You can build a portfolio with Long Stocks or Short Stocks. But if the market sells off, how can you be comfortable with your exposure to the overall market? Or how can you determine the amount of exposure you have to the market at any given time, especially when trading options? When using options, you’ll need to determine the exposure that the total sum of all options have to the overall market, and be comfortable with that number. You can manage all of this by using Delta.

Recall that Delta is a measure of the change in an option’s theoretical value, given a $1 change in the underlying stock value. Suppose you have an option position and the underlying stock moves by a dollar A Delta value will tell you how much the price of the option is expected to change.

The higher the Delta value, the higher  the change in the underlying option price. With a positive Delta value, when the stock is up, the position generally gains value and vice versa.

With negative Delta, the position gains value when the stock is down and the position loses value when the stock is up. So a positive Delta means you are bullish on the position, and negative Delta means you are bearish on the underlying stock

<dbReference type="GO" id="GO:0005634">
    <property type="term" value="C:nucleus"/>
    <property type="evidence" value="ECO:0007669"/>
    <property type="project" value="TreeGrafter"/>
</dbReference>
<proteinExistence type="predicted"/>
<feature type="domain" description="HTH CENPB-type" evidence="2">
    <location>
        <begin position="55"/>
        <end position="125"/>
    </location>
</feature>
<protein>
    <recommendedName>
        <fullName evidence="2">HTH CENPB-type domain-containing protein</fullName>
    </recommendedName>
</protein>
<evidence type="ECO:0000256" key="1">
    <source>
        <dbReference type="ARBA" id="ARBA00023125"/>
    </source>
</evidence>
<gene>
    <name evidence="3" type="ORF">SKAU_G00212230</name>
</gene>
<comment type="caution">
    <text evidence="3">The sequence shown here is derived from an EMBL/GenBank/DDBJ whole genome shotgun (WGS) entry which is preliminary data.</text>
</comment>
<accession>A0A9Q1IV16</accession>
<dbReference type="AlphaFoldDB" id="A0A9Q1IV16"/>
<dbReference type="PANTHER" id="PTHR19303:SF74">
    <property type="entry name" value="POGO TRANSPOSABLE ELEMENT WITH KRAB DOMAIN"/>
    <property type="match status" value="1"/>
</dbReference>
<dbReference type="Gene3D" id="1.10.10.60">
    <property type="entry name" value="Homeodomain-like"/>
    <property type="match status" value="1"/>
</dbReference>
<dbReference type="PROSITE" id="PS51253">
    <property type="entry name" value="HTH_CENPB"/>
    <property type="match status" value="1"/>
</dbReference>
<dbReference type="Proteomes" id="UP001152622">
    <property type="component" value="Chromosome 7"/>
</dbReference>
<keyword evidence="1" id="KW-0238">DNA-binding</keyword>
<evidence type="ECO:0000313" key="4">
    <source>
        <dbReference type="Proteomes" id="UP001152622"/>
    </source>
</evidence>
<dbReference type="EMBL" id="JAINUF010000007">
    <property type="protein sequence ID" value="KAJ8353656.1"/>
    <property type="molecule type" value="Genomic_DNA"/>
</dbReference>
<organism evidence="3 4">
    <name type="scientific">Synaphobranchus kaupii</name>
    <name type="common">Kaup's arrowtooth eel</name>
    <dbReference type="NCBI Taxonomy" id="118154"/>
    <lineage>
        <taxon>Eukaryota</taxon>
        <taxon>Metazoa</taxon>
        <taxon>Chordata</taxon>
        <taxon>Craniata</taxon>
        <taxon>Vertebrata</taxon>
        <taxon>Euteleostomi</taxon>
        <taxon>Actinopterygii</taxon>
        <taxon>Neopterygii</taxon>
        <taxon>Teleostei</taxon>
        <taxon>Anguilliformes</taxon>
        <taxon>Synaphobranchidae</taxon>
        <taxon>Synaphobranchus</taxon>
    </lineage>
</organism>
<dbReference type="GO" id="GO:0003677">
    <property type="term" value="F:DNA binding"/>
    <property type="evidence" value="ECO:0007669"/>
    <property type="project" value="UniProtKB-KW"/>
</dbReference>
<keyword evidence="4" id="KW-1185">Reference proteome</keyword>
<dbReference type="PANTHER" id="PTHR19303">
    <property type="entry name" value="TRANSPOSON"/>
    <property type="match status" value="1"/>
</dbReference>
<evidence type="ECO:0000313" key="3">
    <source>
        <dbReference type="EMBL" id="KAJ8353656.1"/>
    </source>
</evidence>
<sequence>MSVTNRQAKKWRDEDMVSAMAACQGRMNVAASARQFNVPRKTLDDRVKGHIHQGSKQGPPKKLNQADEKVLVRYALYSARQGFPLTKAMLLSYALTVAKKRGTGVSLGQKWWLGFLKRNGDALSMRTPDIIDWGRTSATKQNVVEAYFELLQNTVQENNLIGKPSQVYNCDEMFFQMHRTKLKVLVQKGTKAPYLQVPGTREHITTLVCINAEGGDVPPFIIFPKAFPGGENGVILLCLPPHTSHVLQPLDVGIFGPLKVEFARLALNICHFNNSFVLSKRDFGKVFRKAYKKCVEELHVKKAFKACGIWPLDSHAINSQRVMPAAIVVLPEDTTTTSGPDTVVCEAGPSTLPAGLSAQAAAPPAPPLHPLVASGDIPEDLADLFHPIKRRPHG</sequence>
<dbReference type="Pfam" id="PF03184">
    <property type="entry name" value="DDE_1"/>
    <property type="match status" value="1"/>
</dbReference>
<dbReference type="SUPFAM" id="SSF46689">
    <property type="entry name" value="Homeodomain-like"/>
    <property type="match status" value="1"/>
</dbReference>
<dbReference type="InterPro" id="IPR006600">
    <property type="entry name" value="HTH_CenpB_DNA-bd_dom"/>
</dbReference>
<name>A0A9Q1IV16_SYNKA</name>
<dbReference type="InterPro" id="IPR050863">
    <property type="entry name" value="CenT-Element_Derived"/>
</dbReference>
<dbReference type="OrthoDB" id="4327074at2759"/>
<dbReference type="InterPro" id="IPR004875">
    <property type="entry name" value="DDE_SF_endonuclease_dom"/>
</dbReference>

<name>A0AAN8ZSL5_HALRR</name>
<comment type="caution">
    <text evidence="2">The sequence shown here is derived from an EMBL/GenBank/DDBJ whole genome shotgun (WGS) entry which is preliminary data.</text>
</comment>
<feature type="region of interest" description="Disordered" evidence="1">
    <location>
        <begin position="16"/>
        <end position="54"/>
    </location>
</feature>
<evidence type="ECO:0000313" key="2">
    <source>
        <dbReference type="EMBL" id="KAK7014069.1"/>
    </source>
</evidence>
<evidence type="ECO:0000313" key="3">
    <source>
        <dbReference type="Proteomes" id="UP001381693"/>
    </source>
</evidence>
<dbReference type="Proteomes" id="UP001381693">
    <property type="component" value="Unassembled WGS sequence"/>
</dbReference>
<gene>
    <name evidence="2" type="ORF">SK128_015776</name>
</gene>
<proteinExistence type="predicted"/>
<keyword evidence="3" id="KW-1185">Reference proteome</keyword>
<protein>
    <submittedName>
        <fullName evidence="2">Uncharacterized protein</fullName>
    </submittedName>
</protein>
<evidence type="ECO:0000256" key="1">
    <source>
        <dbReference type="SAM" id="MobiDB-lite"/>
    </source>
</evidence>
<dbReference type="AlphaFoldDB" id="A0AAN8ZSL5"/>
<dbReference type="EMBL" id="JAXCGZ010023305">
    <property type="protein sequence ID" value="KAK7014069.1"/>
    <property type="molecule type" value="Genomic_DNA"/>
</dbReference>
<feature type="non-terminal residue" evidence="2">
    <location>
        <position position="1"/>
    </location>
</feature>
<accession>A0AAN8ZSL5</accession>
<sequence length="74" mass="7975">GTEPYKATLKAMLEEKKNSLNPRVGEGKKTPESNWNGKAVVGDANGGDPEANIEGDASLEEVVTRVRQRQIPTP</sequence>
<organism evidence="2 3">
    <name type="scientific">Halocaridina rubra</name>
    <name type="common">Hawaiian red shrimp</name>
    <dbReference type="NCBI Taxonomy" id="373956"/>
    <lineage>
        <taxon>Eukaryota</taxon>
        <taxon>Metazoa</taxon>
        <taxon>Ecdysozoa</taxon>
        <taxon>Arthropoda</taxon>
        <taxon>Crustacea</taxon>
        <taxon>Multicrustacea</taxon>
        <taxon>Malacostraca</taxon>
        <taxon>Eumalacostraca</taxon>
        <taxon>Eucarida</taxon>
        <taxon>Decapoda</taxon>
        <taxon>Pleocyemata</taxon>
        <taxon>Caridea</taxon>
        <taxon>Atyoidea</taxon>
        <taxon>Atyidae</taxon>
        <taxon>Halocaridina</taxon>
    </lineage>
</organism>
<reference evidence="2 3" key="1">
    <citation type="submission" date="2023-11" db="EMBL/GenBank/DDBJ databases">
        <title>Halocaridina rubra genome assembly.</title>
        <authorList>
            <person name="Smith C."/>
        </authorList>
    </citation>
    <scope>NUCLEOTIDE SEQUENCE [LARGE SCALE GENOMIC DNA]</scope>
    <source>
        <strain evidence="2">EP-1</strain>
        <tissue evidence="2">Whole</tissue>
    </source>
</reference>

Position Delta represents two very important things – Directional Bias and Portfolio Risk. Sum up all the Deltas across all the individual contracts to determine position delta. The turn over number will give you a good approximation of how much money you will make if you are bullish and have a positive Delta. It will also give you a feeling of how much exposure you have if the market sells off. This is very important because, in case you have too much exposure, you can build diversification techniques that can help you minimize that exposure.


I. Tradespoon 101

II. Advanced Options Strategies

The Greeks

III. Technical Analysis

Introduction to Technical Analysis


Chart Patterns

Reading Predictions

IV. Developing a Trading Plan

Portfolio Management


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